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Encyclopedia > Baseball Commissioner

In 1920, the owners of Major League Baseball, in order to reestablish confidence of fans in the sport following the Black Sox Scandal, established the office of Commissioner of Baseball. Under the direction of the commissioner, the office hires and maintains the sport's umpiring crews, and negotiates marketing, labor, and television contracts. The commissioner is chosen by a vote of the owners of the teams; it is said that current President of the United States George W. Bush once angled for the position. 1920 (MCMXX) was a leap year starting on Thursday (link will take you to calendar) // Events January January 7 - Forces of Russian White admiral Kolchak surrender in Krasnoyarsk. ... Major League Baseball (MLB) is the highest level of play in professional baseball in the world. ... ... Home plate umpire Gary Darling signals that the last pitch was a strike In baseball, the umpire is the person charged with officiating the game, including beginning and ending the game, enforcing the rules of the game and the grounds, making judgment calls on plays, and meting out discipline. ... It has been suggested that Product marketing be merged into this article or section. ... To meet Wikipedias quality standards, this article or section may require cleanup. ... The presidential seal was first used by president Hayes in 1880 and last modified in 1959 by adding the 50th star for Hawaii. ... George Walker Bush (born July 6, 1946) is the 43rd and current President of the United States. ...

The unique title "Commissioner", which is a title now applied to the heads of several other major sports leagues as well as baseball, derives from its predecessor office, the National Commission. The National Commission was the ruling body of baseball starting with the National Agreement of 1903 which made peace between the leagues. It consisted of three members: the league presidents, and a Commission Chairman, whose primary responsibility was to preside at meetings and presumably to mediate disputes. The Black Sox scandal was seen as a failure of the National Commission. The Commission was in some sense baseball's equivalent to the Articles of Confederation: a good start, but ultimately scrapped and replaced with a more powerful and centralized government. 1903 (MCMIII) was a common year starting on Thursday (see link for calendar). ... The Articles of Confederation The Articles of Confederation and Perpetual Union, commonly known as the Articles of Confederation, formed the first governing document of the United States of America. ...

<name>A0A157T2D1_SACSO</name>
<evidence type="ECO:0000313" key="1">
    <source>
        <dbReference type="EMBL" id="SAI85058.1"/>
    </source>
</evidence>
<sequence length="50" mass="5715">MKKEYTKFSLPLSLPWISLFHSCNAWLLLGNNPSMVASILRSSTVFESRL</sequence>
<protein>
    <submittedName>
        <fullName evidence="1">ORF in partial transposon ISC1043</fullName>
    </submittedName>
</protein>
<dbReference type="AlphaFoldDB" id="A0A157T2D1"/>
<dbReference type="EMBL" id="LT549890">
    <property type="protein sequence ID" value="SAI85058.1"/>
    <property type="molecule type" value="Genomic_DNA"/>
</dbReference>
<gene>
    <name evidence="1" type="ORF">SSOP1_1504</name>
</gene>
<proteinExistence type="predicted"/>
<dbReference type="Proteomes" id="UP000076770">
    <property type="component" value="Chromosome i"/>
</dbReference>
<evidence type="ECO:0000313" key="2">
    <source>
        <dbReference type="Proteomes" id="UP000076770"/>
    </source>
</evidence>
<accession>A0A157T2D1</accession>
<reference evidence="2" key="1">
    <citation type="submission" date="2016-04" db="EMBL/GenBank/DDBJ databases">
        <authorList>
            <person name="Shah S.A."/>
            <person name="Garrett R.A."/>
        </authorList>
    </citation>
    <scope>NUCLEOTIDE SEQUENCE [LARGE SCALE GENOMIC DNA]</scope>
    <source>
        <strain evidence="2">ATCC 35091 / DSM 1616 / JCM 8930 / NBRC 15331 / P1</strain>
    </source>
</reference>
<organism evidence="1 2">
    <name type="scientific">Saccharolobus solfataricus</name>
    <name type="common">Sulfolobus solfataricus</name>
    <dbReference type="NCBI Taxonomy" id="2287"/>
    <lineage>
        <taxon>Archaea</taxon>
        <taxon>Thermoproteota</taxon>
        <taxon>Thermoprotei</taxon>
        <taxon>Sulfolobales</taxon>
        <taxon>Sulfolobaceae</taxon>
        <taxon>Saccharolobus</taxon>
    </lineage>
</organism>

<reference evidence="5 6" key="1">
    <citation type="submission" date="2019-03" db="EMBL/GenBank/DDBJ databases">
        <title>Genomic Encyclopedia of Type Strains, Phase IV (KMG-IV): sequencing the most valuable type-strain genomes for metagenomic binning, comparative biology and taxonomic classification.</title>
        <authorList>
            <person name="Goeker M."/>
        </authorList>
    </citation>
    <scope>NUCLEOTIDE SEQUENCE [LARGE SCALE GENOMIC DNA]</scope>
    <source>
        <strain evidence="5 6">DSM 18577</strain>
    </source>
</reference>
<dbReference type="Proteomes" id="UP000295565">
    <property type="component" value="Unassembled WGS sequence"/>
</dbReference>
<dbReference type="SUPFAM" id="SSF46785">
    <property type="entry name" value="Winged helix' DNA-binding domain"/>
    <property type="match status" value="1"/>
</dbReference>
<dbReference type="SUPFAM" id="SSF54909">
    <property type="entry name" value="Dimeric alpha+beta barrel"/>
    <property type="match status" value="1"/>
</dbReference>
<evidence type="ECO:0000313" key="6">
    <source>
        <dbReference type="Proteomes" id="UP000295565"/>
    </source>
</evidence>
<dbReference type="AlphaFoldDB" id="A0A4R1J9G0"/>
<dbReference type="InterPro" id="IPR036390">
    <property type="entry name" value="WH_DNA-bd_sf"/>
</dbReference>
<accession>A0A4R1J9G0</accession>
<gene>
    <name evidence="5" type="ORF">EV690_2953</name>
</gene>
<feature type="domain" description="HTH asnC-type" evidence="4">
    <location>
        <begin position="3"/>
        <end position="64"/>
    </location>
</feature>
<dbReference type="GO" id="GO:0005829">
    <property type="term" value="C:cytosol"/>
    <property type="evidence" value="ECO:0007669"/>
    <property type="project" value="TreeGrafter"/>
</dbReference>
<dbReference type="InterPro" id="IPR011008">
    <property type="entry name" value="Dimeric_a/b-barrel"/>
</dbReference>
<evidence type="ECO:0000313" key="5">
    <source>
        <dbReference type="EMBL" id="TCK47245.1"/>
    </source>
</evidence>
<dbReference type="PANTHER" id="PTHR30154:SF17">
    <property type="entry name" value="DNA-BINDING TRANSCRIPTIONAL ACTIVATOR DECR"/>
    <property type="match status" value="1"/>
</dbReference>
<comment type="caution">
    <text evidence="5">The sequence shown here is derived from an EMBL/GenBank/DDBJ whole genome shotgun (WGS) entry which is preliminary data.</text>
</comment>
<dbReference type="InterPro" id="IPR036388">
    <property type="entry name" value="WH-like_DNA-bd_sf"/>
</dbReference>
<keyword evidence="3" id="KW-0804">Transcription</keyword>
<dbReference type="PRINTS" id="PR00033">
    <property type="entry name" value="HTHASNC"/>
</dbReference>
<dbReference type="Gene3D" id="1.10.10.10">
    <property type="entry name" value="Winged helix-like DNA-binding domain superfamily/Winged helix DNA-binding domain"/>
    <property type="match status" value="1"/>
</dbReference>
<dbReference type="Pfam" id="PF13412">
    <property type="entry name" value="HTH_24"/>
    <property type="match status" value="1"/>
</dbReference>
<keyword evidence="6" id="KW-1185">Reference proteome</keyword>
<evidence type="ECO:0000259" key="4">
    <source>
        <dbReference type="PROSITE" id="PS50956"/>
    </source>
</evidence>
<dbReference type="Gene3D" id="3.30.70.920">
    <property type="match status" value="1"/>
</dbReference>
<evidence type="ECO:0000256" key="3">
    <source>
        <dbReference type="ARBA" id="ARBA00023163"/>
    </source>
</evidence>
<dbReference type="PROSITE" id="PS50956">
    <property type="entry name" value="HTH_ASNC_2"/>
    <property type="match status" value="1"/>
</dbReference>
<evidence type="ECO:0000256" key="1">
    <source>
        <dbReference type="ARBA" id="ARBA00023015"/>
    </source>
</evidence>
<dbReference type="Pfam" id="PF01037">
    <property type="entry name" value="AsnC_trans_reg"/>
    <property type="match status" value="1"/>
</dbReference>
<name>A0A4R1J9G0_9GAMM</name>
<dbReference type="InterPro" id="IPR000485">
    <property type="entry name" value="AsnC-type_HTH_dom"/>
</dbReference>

Commissioners of Baseball

  Results from FactBites:
World Almanac for Kids (2274 words)
Baseball is played by amateurs of all ages, including numerous sandlot clubs and athletic associations, virtually every high school and college in the U.S., and scores of junior leagues.
The commissioner has the authority to investigate any action regarded as harmful to the sport of baseball and may penalize, with fines or suspensions, the personnel involved.
Much controversy surrounded baseball’s reserve clause, which bound a player to one team until the player retired or was traded; if a player’s contract expired, and no new agreement was reached, the clause allowed the team to renew the contract annually.
Commissioner of Baseball - Wikipedia, the free encyclopedia (725 words)
The Commissioner of Baseball is the title of the highest office in Major League Baseball.
The first commissioner was a former federal judge, Kenesaw Mountain Landis, who ruled baseball with a firm hand for 24 years.
His ascent was soon followed by the disastrous 1994 baseball strike, in which the intransigence of both players and owners led to the cancellation of the World Series and widespread disillusionment among baseball fans.
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